SAN JOSE, CA -- (Marketwire) -- 01/07/13 --
•Commission reverses earlier ruling by the presiding Administrative Law Judge and terminates the Enforcement Proceeding •Commission determines 2006 Consent Order entered in the prior OrthoClear ITC proceeding could not be enforced against ClearCorrect based on contractual interpretation of Consent Order •Ruling is unrelated to the merits of the Patent Infringement Complaint against ClearCorrect scheduled for trial in February 2013
Align Technology, Inc. (NASDAQ: ALGN) today provided an update on its Enforcement Complaint, one of two complaints filed against ClearCorrect Operating LLC, based in Houston, TX, and ClearCorrect Pakistan (Private) Ltd. (ClearCorrect Pakistan), based in Lahore, Pakistan with the United States International Trade Commission (ITC) in March 2012. The Enforcement Complaint sought enforcement against ClearCorrect of a prior Consent Order entered by the ITC on October 27, 2006 in the OrthoClear ITC action. The Consent Order prevented OrthoClear from importing its dental aligner products into the U.S., either directly or through third parties, such as ClearCorrect Operating, ClearCorrect Pakistan, and certain former OrthoClear employees who now own, manage, and are employed by ClearCorrect Pakistan in Lahore, Pakistan.
On January 4, 2013, the Commission reversed an earlier ruling by the presiding Administrative Law Judge and terminated the Enforcement Proceeding instituted by the Commission on April 25, 2012, which sought enforcement of the 2006 OrthoClear Consent Order against ClearCorrect Operating, ClearCorrect Pakistan, and four officers of ClearCorrect Pakistan. In the Notice issued January 4, the Commission determined that the 2006 OrthoClear Consent Order could not be enforced against ClearCorrect and its former OrthoClear employees.
The Commission's decision is limited to the contractual issue of whether the Consent Order could be applied against ClearCorrect's current method of operation. While the Consent Order expressly prohibits the importation of physical dental aligner products and generally prohibits the importation of any other products that infringe Align's patents, the Commission nevertheless found it dispositive that the Consent Order does not contain a specific, express prohibition of the transmission of digital treatment data, such as the digital data imported from Pakistan by ClearCorrect to manufacture its aligners.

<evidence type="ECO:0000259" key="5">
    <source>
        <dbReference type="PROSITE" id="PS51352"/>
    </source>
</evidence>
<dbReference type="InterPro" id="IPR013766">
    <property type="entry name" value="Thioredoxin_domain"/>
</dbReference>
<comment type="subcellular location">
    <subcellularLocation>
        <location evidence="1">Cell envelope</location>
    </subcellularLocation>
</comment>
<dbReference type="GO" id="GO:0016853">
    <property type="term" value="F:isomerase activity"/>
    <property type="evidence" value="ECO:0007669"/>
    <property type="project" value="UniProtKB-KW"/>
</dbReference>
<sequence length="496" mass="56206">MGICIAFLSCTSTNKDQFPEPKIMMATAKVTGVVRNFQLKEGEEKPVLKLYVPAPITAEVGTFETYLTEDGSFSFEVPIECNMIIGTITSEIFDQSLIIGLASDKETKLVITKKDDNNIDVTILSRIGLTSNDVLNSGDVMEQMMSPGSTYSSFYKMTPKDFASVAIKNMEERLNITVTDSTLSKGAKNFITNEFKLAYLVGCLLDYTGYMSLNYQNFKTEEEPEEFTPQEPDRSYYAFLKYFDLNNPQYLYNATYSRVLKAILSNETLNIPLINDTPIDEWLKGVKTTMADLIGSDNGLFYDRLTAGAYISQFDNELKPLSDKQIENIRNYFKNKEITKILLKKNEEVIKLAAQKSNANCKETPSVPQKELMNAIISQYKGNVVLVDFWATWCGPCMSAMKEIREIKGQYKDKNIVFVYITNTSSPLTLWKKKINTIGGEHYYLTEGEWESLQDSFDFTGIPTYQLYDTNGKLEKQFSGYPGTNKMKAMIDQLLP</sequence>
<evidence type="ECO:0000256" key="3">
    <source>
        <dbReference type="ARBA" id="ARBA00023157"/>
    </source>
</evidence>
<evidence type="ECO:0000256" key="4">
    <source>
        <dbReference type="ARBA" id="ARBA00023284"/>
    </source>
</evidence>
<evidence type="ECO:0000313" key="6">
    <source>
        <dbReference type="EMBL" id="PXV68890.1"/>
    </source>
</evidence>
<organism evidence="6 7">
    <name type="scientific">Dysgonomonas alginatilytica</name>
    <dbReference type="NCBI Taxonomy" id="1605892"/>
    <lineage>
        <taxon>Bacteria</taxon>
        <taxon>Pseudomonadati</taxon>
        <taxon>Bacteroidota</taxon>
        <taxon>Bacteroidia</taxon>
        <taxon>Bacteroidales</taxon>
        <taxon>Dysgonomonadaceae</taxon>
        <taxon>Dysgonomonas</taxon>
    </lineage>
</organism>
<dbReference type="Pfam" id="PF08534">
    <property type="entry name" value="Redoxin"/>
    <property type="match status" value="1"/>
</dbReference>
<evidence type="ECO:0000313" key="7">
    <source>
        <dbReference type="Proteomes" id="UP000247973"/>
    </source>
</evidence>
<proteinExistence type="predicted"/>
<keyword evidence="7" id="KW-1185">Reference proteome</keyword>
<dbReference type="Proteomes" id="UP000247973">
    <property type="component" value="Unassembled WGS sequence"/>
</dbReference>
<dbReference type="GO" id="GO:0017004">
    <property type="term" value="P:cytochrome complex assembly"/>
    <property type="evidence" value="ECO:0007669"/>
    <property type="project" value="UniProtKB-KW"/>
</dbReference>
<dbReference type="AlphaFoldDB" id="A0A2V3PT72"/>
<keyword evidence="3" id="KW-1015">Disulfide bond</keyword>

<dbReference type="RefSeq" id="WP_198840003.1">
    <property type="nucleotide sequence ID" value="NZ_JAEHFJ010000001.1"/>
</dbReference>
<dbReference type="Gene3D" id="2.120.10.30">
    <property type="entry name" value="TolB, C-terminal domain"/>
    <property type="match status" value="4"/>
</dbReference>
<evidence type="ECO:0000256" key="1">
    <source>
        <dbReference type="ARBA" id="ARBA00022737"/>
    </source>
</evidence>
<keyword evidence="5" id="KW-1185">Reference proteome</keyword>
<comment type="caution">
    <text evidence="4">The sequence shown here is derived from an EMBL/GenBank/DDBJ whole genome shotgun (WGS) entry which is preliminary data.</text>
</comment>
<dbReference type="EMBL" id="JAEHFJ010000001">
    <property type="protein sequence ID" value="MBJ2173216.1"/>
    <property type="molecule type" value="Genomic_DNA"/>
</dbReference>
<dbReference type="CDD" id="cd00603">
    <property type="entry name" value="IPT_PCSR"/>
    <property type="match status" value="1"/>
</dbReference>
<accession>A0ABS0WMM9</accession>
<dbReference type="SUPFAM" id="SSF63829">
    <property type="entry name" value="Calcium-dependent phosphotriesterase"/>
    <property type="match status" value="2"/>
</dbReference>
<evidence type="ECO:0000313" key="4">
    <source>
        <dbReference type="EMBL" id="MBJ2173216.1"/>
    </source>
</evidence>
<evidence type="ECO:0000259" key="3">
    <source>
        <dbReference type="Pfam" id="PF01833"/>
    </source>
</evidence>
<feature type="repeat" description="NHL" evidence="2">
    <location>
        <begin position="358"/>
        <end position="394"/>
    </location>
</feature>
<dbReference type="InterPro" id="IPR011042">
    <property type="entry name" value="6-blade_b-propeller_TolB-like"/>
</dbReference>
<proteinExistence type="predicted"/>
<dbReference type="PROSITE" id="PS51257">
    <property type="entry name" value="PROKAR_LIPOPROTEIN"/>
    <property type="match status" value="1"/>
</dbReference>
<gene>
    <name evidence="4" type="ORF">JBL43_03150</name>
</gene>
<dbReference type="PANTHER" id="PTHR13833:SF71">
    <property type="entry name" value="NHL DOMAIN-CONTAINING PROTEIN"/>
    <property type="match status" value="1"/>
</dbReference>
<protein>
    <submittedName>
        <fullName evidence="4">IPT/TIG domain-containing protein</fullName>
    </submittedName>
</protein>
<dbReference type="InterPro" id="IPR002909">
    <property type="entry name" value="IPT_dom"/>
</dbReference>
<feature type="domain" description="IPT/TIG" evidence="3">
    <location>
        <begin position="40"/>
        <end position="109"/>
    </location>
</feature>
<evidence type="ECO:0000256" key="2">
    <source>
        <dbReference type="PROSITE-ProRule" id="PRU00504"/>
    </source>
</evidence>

In an effort to avoid the prohibitions of the Consent Order, ClearCorrect structured its relationship with the former OrthoClear operation in Pakistan to rely on the transmission of digital treatment data, with the aligners themselves being manufactured in Houston, Texas. In the presiding Administrative Law Judge's Order issued November 28, 2012, Administrative Law Judge Robert K. Rogers found that digital transmission of data was within the general provisions of the Consent Order prohibitions and thus covered by the terms of the 2006 Consent Order. The Office of Unfair Import Investigation also supported Align's position on the issue.
The Commission's decision regarding the Enforcement Proceeding does not impact the Patent Infringement Proceeding instituted by the Commission on April 1, 2012 against ClearCorrect Operating and ClearCorrect Pakistan.
"While we are disappointed that the Commission decided that it could not enforce its own Consent Order against obvious acts of infringement, we are pleased by Judge Rogers' rulings detailing the intertwined relationship between ClearCorrect Operating and ClearCorrect Pakistan, ClearCorrect's attempts to conceal that relationship (which Judge Rogers' Order termed a 'sham') and his ultimate finding that the two entities must be considered a single entity in the Enforcement Proceeding," said Roger E. George, Align Technology vice president and general counsel. "ClearCorrect Pakistan is merely a successor to OrthoClear Pakistan and thus should be bound by the OrthoClear Consent Order, regardless of how they reconfigure the importation process to avoid the Consent Order's prohibitions. This is the first step in a very protracted litigation process and we look forward to commencing our patent infringement trial against these same entities in a few weeks and are very confident that our intellectual property rights will ultimately be vindicated again against this persistent foreign infringement."
Align's federal court patent infringement case in Houston against ClearCorrect Operating remains stayed pending the ITC process and remains an available remedy to Align should ClearCorrect attempt to use domestic technicians to provide its digital treatment services.
About Align Technology, Inc.
Align Technology designs, manufactures and markets Invisalign, a proprietary method for treating malocclusion, or the misalignment of teeth. Invisalign corrects malocclusion using a series of clear, nearly invisible, removable appliances that gently move teeth to a desired final position. Because it does not rely on the use of metal or ceramic brackets and wires, Invisalign significantly reduces the aesthetic and other limitations associated with braces. Invisalign is appropriate for treating adults and teens. Align Technology was founded in March 1997 and received FDA clearance to market Invisalign in 1998. The Invisalign product family includes Invisalign, Invisalign Teen, Invisalign Assist, Invisalign Express 10, Invisalign Express 5, Invisalign Lite, and Vivera Retainers. To learn more about Invisalign or to find an Invisalign trained doctor in your area, please visit www.invisalign.com.
Cadent Holdings, Inc. is a subsidiary of Align Technology and is a leading provider of 3D digital scanning solutions for orthodontics and dentistry. The Cadent family of products includes the iTero intra-oral scanning systems, OrthoCAD iCast and OrthoCAD iRecord. For additional information, please visit www.cadentinc.com.
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